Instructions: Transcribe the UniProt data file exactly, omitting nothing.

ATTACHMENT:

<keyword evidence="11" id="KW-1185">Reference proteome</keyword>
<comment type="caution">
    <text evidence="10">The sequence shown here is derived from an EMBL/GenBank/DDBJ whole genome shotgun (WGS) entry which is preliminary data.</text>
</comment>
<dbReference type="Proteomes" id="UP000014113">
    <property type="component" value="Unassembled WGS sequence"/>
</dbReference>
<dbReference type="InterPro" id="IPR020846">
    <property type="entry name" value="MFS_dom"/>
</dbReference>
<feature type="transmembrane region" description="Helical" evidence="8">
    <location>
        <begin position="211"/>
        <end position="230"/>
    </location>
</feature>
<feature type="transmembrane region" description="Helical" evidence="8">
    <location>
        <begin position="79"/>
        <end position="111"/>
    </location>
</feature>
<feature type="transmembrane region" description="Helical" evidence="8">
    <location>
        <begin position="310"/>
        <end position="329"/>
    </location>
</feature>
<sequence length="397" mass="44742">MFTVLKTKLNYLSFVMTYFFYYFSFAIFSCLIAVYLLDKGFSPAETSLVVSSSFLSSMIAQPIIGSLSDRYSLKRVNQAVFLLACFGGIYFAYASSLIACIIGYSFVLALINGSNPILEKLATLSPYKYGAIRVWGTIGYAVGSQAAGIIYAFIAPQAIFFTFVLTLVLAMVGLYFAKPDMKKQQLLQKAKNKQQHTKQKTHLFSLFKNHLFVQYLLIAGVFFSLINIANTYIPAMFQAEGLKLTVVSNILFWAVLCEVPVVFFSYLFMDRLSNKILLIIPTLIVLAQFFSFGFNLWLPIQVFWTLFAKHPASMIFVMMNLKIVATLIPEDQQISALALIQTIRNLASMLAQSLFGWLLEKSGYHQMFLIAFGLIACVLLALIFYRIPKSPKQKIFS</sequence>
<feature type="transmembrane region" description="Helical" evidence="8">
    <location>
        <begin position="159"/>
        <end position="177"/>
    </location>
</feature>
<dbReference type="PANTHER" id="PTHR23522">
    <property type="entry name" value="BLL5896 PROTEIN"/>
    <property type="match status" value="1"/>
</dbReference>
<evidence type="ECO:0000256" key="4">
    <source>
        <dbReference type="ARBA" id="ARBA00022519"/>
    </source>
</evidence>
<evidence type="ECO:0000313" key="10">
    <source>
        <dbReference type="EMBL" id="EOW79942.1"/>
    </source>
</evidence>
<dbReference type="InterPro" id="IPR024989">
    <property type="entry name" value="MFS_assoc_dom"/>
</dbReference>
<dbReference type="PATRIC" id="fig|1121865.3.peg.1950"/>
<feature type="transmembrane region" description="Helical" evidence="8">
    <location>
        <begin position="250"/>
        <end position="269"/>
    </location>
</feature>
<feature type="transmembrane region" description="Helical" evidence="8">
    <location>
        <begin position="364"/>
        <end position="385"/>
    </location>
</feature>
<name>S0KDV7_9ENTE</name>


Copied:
<keyword evidence="11" id="KW-1185">Reference proteome</keyword>
<comment type="caution">
    <text evidence="10">The sequence shown here is derived from an EMBL/GenBank/DDBJ whole genome shotgun (WGS) entry which is preliminary data.</text>
</comment>
<dbReference type="Proteomes" id="UP000014113">
    <property type="component" value="Unassembled WGS sequence"/>
</dbReference>
<dbReference type="InterPro" id="IPR020846">
    <property type="entry name" value="MFS_dom"/>
</dbReference>
<feature type="transmembrane region" description="Helical" evidence="8">
    <location>
        <begin position="211"/>
        <end position="230"/>
    </location>
</feature>
<feature type="transmembrane region" description="Helical" evidence="8">
    <location>
        <begin position="79"/>
        <end position="111"/>
    </location>
</feature>
<feature type="transmembrane region" description="Helical" evidence="8">
    <location>
        <begin position="310"/>
        <end position="329"/>
    </location>
</feature>
<sequence length="397" mass="44742">MFTVLKTKLNYLSFVMTYFFYYFSFAIFSCLIAVYLLDKGFSPAETSLVVSSSFLSSMIAQPIIGSLSDRYSLKRVNQAVFLLACFGGIYFAYASSLIACIIGYSFVLALINGSNPILEKLATLSPYKYGAIRVWGTIGYAVGSQAAGIIYAFIAPQAIFFTFVLTLVLAMVGLYFAKPDMKKQQLLQKAKNKQQHTKQKTHLFSLFKNHLFVQYLLIAGVFFSLINIANTYIPAMFQAEGLKLTVVSNILFWAVLCEVPVVFFSYLFMDRLSNKILLIIPTLIVLAQFFSFGFNLWLPIQVFWTLFAKHPASMIFVMMNLKIVATLIPEDQQISALALIQTIRNLASMLAQSLFGWLLEKSGYHQMFLIAFGLIACVLLALIFYRIPKSPKQKIFS</sequence>
<feature type="transmembrane region" description="Helical" evidence="8">
    <location>
        <begin position="159"/>
        <end position="177"/>
    </location>
</feature>
<dbReference type="PANTHER" id="PTHR23522">
    <property type="entry name" value="BLL5896 PROTEIN"/>
    <property type="match status" value="1"/>
</dbReference>
<evidence type="ECO:0000256" key="4">
    <source>
        <dbReference type="ARBA" id="ARBA00022519"/>
    </source>
</evidence>
<evidence type="ECO:0000313" key="10">
    <source>
        <dbReference type="EMBL" id="EOW79942.1"/>
    </source>
</evidence>
<dbReference type="InterPro" id="IPR024989">
    <property type="entry name" value="MFS_assoc_dom"/>
</dbReference>
<dbReference type="PATRIC" id="fig|1121865.3.peg.1950"/>
<feature type="transmembrane region" description="Helical" evidence="8">
    <location>
        <begin position="250"/>
        <end position="269"/>
    </location>
</feature>
<feature type="transmembrane region" description="Helical" evidence="8">
    <location>
        <begin position="364"/>
        <end position="385"/>
    </location>
</feature>
<name>S0KDV7_9ENTE</name>